Especially important are his own personal place experiences: walking the streets, observing and interacting with people and reflecting on the marvelous collage of sensations and impressions—all of which form the experience of place.

The author asserts that neighborhoods are “important determinants of the quantity and quality of human behavior.” In approaching this exhaustive exploration, he pursues a study that is about “almost everything social about the city.” In so doing, he directly challenges the established traditional academic research approach, following from the convention “that the division of labor in the academy is one of specialization. The common approach is to divide problems by disciplines. . . .

“I reject this approach by giving priority to the spatial nature and larger social ordering of the phenomenon themselves rather than a prior commitment to the hypothesis of a single discipline or theory. Although in some sense radical, I seek an opportunity to draw together in one analytic framework, the diversity of the contemporary city. This move requires me to transgress the narrow confines of disciplinary fields and economic variables, and embrace instead a more holistic and systemic approach that gives priority to general social mechanisms and processes. . . .

“The goal of a ‘neighborhood-based’ rather than ‘variable-based approach’ is to understand the configuration of social dynamics and causal processes—the ‘everything’ of the city.”

“The main storyline to be explored is enduring neighborhood inequality and the community-level manifestations of social change that persist and may be accelerating.”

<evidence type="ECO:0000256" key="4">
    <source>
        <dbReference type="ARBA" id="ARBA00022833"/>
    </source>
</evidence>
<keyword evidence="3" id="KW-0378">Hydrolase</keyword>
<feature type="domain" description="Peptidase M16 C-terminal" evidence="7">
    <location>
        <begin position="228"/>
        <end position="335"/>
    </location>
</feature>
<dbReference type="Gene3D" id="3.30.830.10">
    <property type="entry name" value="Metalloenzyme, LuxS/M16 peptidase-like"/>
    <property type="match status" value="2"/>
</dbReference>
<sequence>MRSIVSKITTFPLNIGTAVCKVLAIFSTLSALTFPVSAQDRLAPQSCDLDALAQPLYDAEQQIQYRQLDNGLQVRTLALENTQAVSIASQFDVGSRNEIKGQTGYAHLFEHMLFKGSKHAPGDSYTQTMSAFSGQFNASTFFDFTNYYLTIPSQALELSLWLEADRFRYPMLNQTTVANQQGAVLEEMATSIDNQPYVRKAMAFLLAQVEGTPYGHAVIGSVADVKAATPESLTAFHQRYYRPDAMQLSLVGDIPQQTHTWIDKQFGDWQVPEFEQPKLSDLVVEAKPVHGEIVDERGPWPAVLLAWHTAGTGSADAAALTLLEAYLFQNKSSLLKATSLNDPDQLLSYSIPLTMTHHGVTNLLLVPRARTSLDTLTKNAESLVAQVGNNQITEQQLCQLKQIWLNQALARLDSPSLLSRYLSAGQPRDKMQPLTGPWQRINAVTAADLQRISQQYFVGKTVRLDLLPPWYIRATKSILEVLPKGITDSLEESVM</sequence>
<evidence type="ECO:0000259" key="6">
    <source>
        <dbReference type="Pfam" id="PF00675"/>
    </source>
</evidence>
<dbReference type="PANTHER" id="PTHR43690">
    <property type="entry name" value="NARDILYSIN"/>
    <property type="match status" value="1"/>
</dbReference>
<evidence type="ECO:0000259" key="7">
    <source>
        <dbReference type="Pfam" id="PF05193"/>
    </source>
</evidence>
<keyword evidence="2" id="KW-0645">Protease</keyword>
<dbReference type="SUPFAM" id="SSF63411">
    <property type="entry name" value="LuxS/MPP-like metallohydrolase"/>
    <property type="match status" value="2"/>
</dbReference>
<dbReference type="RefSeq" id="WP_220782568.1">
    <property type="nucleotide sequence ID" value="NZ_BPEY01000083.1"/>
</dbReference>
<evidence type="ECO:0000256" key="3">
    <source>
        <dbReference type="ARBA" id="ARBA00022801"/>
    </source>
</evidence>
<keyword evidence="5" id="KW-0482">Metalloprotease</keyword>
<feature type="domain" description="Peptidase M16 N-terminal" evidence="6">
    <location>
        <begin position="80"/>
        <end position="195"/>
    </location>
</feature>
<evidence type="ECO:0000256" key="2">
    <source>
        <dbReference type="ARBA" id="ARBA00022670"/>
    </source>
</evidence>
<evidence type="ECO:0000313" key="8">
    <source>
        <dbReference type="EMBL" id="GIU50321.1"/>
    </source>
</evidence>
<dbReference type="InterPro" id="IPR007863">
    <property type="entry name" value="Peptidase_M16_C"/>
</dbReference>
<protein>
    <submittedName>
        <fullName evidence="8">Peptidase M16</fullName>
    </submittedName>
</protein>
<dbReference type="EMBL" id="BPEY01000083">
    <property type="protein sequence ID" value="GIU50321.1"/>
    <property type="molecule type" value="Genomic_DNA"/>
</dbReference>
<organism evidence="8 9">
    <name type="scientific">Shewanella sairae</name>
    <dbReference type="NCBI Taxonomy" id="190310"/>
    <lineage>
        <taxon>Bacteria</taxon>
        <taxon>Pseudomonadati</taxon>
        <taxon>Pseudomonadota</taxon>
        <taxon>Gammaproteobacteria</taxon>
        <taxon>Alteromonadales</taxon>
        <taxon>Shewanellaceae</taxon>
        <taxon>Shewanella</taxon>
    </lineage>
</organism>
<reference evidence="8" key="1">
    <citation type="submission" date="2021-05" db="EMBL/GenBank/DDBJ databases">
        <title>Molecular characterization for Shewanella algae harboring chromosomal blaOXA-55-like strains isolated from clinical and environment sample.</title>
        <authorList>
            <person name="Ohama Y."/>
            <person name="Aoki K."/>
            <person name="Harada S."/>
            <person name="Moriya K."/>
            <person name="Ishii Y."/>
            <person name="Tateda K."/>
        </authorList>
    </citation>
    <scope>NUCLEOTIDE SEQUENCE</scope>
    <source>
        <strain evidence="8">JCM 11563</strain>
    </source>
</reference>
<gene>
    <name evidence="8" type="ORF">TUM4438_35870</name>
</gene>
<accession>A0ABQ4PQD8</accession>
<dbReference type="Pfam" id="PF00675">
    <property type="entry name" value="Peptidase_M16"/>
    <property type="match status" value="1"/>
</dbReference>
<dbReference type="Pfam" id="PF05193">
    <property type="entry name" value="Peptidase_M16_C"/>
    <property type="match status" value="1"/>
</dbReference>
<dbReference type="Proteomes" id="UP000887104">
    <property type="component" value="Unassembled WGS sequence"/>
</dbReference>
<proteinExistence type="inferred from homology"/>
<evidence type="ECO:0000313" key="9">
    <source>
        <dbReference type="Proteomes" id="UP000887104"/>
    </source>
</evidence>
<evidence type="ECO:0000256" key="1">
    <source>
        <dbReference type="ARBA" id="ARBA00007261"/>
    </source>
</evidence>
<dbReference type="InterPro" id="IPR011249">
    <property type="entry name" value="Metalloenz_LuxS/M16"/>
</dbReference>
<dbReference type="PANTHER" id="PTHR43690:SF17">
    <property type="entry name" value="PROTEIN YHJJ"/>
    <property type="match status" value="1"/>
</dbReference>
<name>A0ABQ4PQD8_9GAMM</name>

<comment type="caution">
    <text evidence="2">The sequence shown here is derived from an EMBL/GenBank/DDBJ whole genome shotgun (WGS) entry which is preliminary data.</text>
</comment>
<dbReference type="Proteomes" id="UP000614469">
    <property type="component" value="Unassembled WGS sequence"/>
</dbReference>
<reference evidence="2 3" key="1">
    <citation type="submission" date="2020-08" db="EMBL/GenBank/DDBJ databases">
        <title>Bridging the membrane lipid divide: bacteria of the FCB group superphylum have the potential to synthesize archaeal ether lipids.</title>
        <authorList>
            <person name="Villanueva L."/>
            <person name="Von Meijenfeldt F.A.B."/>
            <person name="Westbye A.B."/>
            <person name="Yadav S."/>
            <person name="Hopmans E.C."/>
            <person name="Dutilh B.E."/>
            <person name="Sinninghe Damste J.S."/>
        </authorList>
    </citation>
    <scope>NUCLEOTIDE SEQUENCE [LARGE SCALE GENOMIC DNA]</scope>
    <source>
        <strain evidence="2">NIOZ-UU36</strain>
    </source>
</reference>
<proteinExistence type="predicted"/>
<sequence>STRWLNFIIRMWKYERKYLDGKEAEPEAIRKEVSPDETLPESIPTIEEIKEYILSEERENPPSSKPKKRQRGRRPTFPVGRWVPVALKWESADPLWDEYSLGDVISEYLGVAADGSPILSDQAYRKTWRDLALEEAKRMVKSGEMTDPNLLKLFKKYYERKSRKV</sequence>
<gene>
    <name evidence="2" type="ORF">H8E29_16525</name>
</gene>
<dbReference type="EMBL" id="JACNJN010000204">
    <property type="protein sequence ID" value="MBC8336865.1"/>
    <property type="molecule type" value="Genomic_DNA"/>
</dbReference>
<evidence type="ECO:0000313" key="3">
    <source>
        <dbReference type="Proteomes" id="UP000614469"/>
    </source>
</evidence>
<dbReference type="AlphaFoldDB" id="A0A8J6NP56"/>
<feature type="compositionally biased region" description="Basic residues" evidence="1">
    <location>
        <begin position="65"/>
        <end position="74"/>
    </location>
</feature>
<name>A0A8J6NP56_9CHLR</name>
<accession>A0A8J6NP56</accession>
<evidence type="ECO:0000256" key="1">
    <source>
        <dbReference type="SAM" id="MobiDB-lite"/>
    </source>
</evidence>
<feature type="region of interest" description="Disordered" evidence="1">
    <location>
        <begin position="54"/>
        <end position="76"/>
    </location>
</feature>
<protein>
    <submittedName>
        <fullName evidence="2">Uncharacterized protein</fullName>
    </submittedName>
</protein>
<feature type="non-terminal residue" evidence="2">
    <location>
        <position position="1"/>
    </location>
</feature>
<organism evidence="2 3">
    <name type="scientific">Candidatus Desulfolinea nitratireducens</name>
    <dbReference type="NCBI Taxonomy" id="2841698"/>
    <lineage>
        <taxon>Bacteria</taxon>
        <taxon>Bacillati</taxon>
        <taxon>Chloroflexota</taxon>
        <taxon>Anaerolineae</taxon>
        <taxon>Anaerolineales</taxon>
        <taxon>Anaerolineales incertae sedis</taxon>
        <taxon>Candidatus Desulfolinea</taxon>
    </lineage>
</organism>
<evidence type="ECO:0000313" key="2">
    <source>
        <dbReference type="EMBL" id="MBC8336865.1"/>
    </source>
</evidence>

In developing his thesis, Dr. Sampson argues “that a durable spatial logic organizes or mediates much of social life . . . we react to neighborhood difference, and these reactions constitute social mechanisms and practices that in turn shape perceptions, relationships, and behaviors that reverberate both within and beyond traditional neighborhood borders, and which taken together further define the social structure of the city.”

In pursuing understanding the “everything” of the city, Dr. Sampson questions, “What are the social pathways by which neighborhood effects are transmitted to the contemporary city?”

Acknowledging that this and related contextual inquiries “are big questions,” he asserts that by their very framing, “at the very least they undercut the common wisdom of placelessness and the death of distance by painting an initial picture of city life as a multidimensional mosaic.”

The author readily—and most impressively—succeeds in realizing his goal, “to paint the big picture of a broad class of ‘neighborhood effects’ through his pursuit of “a systematic examination of their continuing, (if not increasing) significance of place in the global, iconic American city.”

Consistent with the complexity and diversity of its subject, could Chicago ever be truly comprehended through a simple and narrow lens? Only an independent, even iconoclast approach, combining creativity and persistence, could tell the stunningly impressive story of The Great American City.

Dr. Sampson appropriately employs a style that matches his subject. Singular in its breadth of perspectives, diversity of research resources, and duration extending over two decades, this study promises to be regarded as a leading landmark of place research.